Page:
It might be "too soon" for the BoE to start fighting against the super-aggressive expectations of higher interest rates that are being baked into the UK money market curves right now.

People think the Bank Rate could be almost 1.5% higher at 6.00% early next year. If the BoE increases rates by 0.25% and doesn't fight the current trend, the pound could stay pretty strong.

But what's been noticeable this week is that the pound hasn't been going up with short-term UK rates. This could mean investors are thinking ahead about the tough times coming for the UK economy and markets.

All things considered, EUR/GBP rate has started to climb this week and could easily go back to 0.88 in the next few months.

The GBP/USD rate will likely remain strong due to the weaker dollar. However, if the Bank of England provides a less optimistic outlook on raising rates than anticipated, we predict that people may begin buying below 1.27

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Looking ahead to EMEA's upcoming week, it is anticipated that the Central Bank of Turkey will increase its one-week policy rate from 8.50% to 20% today.

The EMEA week ahead is a series of articles that provide a preview of what’s on the agenda around the world in the region of Europe, the Middle East, and Africa. One of the topics that analysts will closely watch is the monetary policy decision of the Central Bank of Turkey on June 22.

It is anticipated that the Central Bank of Turkey (CBT) will increase the one-week policy rate from 8.50% to 20% as a measure to control inflation and stabilize the Turkish lira. This move marks a considerable shift towards orthodox policy (higher rates) following the recent changes in the economic team by the re-elected President Erdogan, who has expressed his endorsement for stricter monetary policy.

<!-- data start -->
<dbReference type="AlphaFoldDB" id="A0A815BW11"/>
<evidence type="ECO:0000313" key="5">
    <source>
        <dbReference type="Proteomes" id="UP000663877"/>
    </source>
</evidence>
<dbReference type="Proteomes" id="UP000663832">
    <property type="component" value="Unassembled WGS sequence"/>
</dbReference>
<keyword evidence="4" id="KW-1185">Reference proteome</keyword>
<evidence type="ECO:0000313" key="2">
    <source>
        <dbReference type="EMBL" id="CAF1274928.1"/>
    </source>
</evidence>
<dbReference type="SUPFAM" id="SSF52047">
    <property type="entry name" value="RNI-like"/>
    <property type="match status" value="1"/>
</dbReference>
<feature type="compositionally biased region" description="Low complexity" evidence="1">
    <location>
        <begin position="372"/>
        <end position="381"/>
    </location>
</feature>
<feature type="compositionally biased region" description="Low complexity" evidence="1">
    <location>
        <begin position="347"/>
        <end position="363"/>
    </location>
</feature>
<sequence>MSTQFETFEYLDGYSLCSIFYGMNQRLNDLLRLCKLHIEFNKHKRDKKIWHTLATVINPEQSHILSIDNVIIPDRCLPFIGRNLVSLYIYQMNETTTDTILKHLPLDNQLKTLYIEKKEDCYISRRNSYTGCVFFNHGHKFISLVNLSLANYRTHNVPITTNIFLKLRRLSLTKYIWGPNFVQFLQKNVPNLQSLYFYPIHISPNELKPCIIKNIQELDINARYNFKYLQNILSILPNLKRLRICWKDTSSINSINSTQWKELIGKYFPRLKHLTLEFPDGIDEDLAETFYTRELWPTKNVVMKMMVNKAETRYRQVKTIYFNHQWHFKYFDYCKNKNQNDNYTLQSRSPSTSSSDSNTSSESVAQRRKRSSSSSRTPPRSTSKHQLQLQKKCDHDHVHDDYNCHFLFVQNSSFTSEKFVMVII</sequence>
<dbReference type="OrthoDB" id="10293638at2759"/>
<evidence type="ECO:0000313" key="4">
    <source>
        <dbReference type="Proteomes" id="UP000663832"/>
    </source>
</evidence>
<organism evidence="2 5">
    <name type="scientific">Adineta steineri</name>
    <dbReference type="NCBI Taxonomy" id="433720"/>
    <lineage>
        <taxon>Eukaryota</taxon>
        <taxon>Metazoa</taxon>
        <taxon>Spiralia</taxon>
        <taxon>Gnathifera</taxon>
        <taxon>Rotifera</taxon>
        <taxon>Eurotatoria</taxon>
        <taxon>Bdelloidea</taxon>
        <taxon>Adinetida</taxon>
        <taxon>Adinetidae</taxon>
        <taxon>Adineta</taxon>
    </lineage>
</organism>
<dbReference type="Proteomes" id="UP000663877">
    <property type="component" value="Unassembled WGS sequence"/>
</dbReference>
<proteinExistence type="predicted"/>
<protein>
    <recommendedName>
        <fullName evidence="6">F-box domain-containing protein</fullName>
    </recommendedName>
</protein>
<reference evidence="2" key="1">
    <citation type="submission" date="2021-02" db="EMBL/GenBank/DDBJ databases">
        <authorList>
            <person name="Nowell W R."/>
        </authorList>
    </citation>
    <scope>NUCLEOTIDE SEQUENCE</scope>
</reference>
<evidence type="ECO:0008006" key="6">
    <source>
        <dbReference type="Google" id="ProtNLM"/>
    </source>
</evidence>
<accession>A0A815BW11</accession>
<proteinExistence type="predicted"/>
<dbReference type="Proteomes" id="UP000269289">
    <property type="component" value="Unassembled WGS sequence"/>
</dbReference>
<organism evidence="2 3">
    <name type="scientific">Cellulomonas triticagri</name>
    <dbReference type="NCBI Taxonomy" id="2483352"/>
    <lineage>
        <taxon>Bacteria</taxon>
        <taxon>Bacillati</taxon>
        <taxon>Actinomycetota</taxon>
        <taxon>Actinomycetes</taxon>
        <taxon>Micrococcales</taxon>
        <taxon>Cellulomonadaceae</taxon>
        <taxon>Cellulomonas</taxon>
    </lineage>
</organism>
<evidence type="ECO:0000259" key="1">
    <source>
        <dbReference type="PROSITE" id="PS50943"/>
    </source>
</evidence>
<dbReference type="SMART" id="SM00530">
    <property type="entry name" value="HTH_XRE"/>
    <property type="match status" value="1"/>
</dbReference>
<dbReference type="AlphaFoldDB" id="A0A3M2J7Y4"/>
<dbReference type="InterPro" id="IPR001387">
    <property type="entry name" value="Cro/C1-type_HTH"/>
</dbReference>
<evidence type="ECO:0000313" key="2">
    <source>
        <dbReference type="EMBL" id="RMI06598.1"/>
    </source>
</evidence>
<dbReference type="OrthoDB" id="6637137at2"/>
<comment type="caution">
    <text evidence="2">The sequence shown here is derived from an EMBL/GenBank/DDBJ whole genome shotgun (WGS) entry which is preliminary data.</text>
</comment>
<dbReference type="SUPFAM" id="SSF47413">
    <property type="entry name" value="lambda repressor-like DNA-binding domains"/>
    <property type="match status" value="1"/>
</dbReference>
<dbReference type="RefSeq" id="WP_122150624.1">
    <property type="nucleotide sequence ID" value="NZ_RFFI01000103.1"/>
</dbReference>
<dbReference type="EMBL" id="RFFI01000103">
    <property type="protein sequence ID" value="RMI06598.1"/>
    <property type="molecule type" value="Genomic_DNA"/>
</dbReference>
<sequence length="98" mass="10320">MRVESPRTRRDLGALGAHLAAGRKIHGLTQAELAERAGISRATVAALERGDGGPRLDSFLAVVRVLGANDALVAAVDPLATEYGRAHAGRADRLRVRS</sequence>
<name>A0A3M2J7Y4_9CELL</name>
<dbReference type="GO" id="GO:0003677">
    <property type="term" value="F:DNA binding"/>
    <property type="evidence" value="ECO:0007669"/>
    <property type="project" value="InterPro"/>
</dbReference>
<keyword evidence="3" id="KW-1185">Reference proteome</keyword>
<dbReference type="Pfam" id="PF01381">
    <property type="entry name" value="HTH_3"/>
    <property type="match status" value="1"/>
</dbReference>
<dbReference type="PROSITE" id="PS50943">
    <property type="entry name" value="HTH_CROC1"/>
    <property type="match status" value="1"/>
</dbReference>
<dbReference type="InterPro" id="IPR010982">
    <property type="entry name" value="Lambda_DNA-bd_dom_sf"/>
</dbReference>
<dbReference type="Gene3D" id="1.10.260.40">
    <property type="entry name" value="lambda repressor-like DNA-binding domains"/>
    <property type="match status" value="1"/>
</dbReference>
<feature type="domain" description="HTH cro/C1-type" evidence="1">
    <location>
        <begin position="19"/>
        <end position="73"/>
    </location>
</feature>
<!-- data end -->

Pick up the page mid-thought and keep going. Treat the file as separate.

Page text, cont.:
There are various implications to consider regarding this decision. Firstly, it may enhance investor confidence in Turkey, leading to increased capital inflows and a decreased risk of balance-of-payments crisis. However, it could also hinder economic growth and escalate the debt burden of households and businesses that have taken out foreign currency loans. Some of Erdogan's supporters may view this as a submission to external pressure and react politically.

The implied yields of TRY from one-month FX forwards have decreased significantly, from a peak of over 100% in May to only 19% at present. This pattern may potentially change if the CBT fails to fulfill its commitment to increase rates or if tensions in the region escalate further. To stay abreast of the situation, analysts will closely observe the CBT's communication and actions in the weeks ahead and the reaction of Turkish officials and the general public to the prospect of a rate hike.

If the CBT (Central Bank of Turkey) decides to really jack up interest rates today, we can probably expect the USD/TRY to stay calm.

But I don't expect it to drop a lot or will make a fundamental turn. Why? Well, if the lira gets stronger from the rate hike, the local authorities running might take that opportunity to stock up on foreign currencies.

This would mean they'd be buying up dollars and selling liras, which could push the USD/TRY rate back up a bit.